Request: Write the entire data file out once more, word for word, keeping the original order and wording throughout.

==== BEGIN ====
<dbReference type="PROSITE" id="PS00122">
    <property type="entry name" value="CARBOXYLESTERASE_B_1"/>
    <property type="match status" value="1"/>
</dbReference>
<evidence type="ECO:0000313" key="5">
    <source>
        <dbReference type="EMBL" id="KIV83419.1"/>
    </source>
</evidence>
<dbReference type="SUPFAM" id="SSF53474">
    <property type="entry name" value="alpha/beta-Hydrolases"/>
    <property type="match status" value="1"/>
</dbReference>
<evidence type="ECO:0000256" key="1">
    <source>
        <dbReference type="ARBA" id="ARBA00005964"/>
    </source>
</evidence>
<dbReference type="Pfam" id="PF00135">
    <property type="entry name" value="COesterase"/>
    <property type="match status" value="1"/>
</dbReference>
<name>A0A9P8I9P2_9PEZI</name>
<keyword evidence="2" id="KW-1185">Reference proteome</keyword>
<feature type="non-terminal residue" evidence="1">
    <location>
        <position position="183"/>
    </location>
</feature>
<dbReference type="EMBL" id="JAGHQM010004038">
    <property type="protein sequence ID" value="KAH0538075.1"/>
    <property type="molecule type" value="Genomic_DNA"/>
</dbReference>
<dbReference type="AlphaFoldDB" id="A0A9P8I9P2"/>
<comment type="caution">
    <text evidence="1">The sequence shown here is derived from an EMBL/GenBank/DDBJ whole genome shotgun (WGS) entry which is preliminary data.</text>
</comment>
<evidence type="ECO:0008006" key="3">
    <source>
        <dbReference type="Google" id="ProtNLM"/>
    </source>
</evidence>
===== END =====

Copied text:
<dbReference type="PROSITE" id="PS00122">
    <property type="entry name" value="CARBOXYLESTERASE_B_1"/>
    <property type="match status" value="1"/>
</dbReference>
<evidence type="ECO:0000313" key="5">
    <source>
        <dbReference type="EMBL" id="KIV83419.1"/>
    </source>
</evidence>
<dbReference type="SUPFAM" id="SSF53474">
    <property type="entry name" value="alpha/beta-Hydrolases"/>
    <property type="match status" value="1"/>
</dbReference>
<evidence type="ECO:0000256" key="1">
    <source>
        <dbReference type="ARBA" id="ARBA00005964"/>
    </source>
</evidence>
<dbReference type="Pfam" id="PF00135">
    <property type="entry name" value="COesterase"/>
    <property type="match status" value="1"/>
</dbReference>
<name>A0A9P8I9P2_9PEZI</name>
<keyword evidence="2" id="KW-1185">Reference proteome</keyword>
<feature type="non-terminal residue" evidence="1">
    <location>
        <position position="183"/>
    </location>
</feature>
<dbReference type="EMBL" id="JAGHQM010004038">
    <property type="protein sequence ID" value="KAH0538075.1"/>
    <property type="molecule type" value="Genomic_DNA"/>
</dbReference>
<dbReference type="AlphaFoldDB" id="A0A9P8I9P2"/>
<comment type="caution">
    <text evidence="1">The sequence shown here is derived from an EMBL/GenBank/DDBJ whole genome shotgun (WGS) entry which is preliminary data.</text>
</comment>
<evidence type="ECO:0008006" key="3">
    <source>
        <dbReference type="Google" id="ProtNLM"/>
    </source>
</evidence>